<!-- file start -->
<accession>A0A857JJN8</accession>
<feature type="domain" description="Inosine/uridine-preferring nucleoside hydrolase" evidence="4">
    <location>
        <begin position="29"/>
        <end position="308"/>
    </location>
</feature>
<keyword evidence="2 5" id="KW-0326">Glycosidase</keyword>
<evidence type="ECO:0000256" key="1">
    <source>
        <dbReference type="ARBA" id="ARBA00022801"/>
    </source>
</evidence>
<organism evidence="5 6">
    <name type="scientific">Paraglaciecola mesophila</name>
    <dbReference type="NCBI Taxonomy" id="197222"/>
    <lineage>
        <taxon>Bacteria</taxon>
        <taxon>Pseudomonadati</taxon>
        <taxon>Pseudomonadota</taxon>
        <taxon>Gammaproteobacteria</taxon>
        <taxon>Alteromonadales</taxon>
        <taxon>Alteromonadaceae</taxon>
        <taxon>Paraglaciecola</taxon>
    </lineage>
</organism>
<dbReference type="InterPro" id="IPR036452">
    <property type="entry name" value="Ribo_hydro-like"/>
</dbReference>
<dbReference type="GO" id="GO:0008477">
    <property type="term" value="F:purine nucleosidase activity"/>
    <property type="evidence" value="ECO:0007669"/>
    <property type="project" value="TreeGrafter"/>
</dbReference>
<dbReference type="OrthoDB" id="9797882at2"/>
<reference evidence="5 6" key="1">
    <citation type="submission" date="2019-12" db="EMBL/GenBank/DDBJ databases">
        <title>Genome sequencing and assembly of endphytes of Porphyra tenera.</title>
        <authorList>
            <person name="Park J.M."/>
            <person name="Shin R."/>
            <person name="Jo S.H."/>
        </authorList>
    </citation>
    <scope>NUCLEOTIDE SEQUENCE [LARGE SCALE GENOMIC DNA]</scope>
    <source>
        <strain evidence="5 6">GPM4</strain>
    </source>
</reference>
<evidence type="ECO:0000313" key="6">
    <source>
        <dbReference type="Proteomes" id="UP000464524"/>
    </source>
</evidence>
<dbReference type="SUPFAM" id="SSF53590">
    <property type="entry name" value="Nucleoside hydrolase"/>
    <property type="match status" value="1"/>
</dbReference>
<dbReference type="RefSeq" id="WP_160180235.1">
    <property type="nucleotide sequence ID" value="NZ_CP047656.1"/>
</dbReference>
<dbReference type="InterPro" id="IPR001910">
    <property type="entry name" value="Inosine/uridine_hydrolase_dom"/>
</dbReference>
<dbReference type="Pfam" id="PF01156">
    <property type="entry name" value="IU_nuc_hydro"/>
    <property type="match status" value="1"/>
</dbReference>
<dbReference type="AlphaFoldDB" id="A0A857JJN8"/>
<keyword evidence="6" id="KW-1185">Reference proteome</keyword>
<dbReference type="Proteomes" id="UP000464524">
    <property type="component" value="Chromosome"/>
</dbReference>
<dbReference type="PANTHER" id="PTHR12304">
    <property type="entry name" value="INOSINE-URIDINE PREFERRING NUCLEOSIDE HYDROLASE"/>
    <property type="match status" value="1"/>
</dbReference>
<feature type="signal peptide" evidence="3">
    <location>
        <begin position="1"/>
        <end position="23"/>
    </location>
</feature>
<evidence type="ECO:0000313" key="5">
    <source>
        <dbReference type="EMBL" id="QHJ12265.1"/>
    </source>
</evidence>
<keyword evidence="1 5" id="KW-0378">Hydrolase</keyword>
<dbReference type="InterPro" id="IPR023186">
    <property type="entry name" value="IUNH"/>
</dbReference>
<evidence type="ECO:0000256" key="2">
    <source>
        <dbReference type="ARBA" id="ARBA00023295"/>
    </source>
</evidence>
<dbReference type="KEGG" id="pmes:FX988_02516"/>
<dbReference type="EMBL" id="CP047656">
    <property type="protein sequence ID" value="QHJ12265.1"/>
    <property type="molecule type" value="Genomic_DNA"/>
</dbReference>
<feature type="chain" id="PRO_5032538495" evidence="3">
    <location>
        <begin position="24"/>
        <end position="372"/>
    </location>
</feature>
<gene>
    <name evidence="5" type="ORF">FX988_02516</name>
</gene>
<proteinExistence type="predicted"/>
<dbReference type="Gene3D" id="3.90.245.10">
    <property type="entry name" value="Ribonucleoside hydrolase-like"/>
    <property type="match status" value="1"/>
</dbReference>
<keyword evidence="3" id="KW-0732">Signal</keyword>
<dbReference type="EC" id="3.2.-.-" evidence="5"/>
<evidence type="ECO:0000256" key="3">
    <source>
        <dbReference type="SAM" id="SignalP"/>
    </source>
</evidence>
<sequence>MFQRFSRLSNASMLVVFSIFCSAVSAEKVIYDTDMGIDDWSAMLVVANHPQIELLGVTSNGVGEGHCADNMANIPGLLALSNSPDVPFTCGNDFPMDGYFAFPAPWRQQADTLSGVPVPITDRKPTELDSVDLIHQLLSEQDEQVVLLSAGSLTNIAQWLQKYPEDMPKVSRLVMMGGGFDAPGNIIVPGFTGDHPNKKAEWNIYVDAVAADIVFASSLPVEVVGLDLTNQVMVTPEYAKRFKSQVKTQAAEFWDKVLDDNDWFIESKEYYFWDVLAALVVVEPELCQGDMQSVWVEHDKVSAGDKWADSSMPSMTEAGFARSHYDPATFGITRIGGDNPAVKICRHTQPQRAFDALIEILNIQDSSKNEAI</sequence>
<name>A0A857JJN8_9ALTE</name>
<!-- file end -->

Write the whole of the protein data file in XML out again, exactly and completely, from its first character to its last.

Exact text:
<accession>A0A857JJN8</accession>
<feature type="domain" description="Inosine/uridine-preferring nucleoside hydrolase" evidence="4">
    <location>
        <begin position="29"/>
        <end position="308"/>
    </location>
</feature>
<keyword evidence="2 5" id="KW-0326">Glycosidase</keyword>
<evidence type="ECO:0000256" key="1">
    <source>
        <dbReference type="ARBA" id="ARBA00022801"/>
    </source>
</evidence>
<organism evidence="5 6">
    <name type="scientific">Paraglaciecola mesophila</name>
    <dbReference type="NCBI Taxonomy" id="197222"/>
    <lineage>
        <taxon>Bacteria</taxon>
        <taxon>Pseudomonadati</taxon>
        <taxon>Pseudomonadota</taxon>
        <taxon>Gammaproteobacteria</taxon>
        <taxon>Alteromonadales</taxon>
        <taxon>Alteromonadaceae</taxon>
        <taxon>Paraglaciecola</taxon>
    </lineage>
</organism>
<dbReference type="InterPro" id="IPR036452">
    <property type="entry name" value="Ribo_hydro-like"/>
</dbReference>
<dbReference type="GO" id="GO:0008477">
    <property type="term" value="F:purine nucleosidase activity"/>
    <property type="evidence" value="ECO:0007669"/>
    <property type="project" value="TreeGrafter"/>
</dbReference>
<dbReference type="OrthoDB" id="9797882at2"/>
<reference evidence="5 6" key="1">
    <citation type="submission" date="2019-12" db="EMBL/GenBank/DDBJ databases">
        <title>Genome sequencing and assembly of endphytes of Porphyra tenera.</title>
        <authorList>
            <person name="Park J.M."/>
            <person name="Shin R."/>
            <person name="Jo S.H."/>
        </authorList>
    </citation>
    <scope>NUCLEOTIDE SEQUENCE [LARGE SCALE GENOMIC DNA]</scope>
    <source>
        <strain evidence="5 6">GPM4</strain>
    </source>
</reference>
<evidence type="ECO:0000313" key="6">
    <source>
        <dbReference type="Proteomes" id="UP000464524"/>
    </source>
</evidence>
<dbReference type="SUPFAM" id="SSF53590">
    <property type="entry name" value="Nucleoside hydrolase"/>
    <property type="match status" value="1"/>
</dbReference>
<dbReference type="RefSeq" id="WP_160180235.1">
    <property type="nucleotide sequence ID" value="NZ_CP047656.1"/>
</dbReference>
<dbReference type="InterPro" id="IPR001910">
    <property type="entry name" value="Inosine/uridine_hydrolase_dom"/>
</dbReference>
<dbReference type="Pfam" id="PF01156">
    <property type="entry name" value="IU_nuc_hydro"/>
    <property type="match status" value="1"/>
</dbReference>
<dbReference type="AlphaFoldDB" id="A0A857JJN8"/>
<keyword evidence="6" id="KW-1185">Reference proteome</keyword>
<dbReference type="Proteomes" id="UP000464524">
    <property type="component" value="Chromosome"/>
</dbReference>
<dbReference type="PANTHER" id="PTHR12304">
    <property type="entry name" value="INOSINE-URIDINE PREFERRING NUCLEOSIDE HYDROLASE"/>
    <property type="match status" value="1"/>
</dbReference>
<feature type="signal peptide" evidence="3">
    <location>
        <begin position="1"/>
        <end position="23"/>
    </location>
</feature>
<evidence type="ECO:0000313" key="5">
    <source>
        <dbReference type="EMBL" id="QHJ12265.1"/>
    </source>
</evidence>
<keyword evidence="1 5" id="KW-0378">Hydrolase</keyword>
<dbReference type="InterPro" id="IPR023186">
    <property type="entry name" value="IUNH"/>
</dbReference>
<evidence type="ECO:0000256" key="2">
    <source>
        <dbReference type="ARBA" id="ARBA00023295"/>
    </source>
</evidence>
<dbReference type="KEGG" id="pmes:FX988_02516"/>
<dbReference type="EMBL" id="CP047656">
    <property type="protein sequence ID" value="QHJ12265.1"/>
    <property type="molecule type" value="Genomic_DNA"/>
</dbReference>
<feature type="chain" id="PRO_5032538495" evidence="3">
    <location>
        <begin position="24"/>
        <end position="372"/>
    </location>
</feature>
<gene>
    <name evidence="5" type="ORF">FX988_02516</name>
</gene>
<proteinExistence type="predicted"/>
<dbReference type="Gene3D" id="3.90.245.10">
    <property type="entry name" value="Ribonucleoside hydrolase-like"/>
    <property type="match status" value="1"/>
</dbReference>
<keyword evidence="3" id="KW-0732">Signal</keyword>
<dbReference type="EC" id="3.2.-.-" evidence="5"/>
<evidence type="ECO:0000256" key="3">
    <source>
        <dbReference type="SAM" id="SignalP"/>
    </source>
</evidence>
<sequence>MFQRFSRLSNASMLVVFSIFCSAVSAEKVIYDTDMGIDDWSAMLVVANHPQIELLGVTSNGVGEGHCADNMANIPGLLALSNSPDVPFTCGNDFPMDGYFAFPAPWRQQADTLSGVPVPITDRKPTELDSVDLIHQLLSEQDEQVVLLSAGSLTNIAQWLQKYPEDMPKVSRLVMMGGGFDAPGNIIVPGFTGDHPNKKAEWNIYVDAVAADIVFASSLPVEVVGLDLTNQVMVTPEYAKRFKSQVKTQAAEFWDKVLDDNDWFIESKEYYFWDVLAALVVVEPELCQGDMQSVWVEHDKVSAGDKWADSSMPSMTEAGFARSHYDPATFGITRIGGDNPAVKICRHTQPQRAFDALIEILNIQDSSKNEAI</sequence>
<name>A0A857JJN8_9ALTE</name>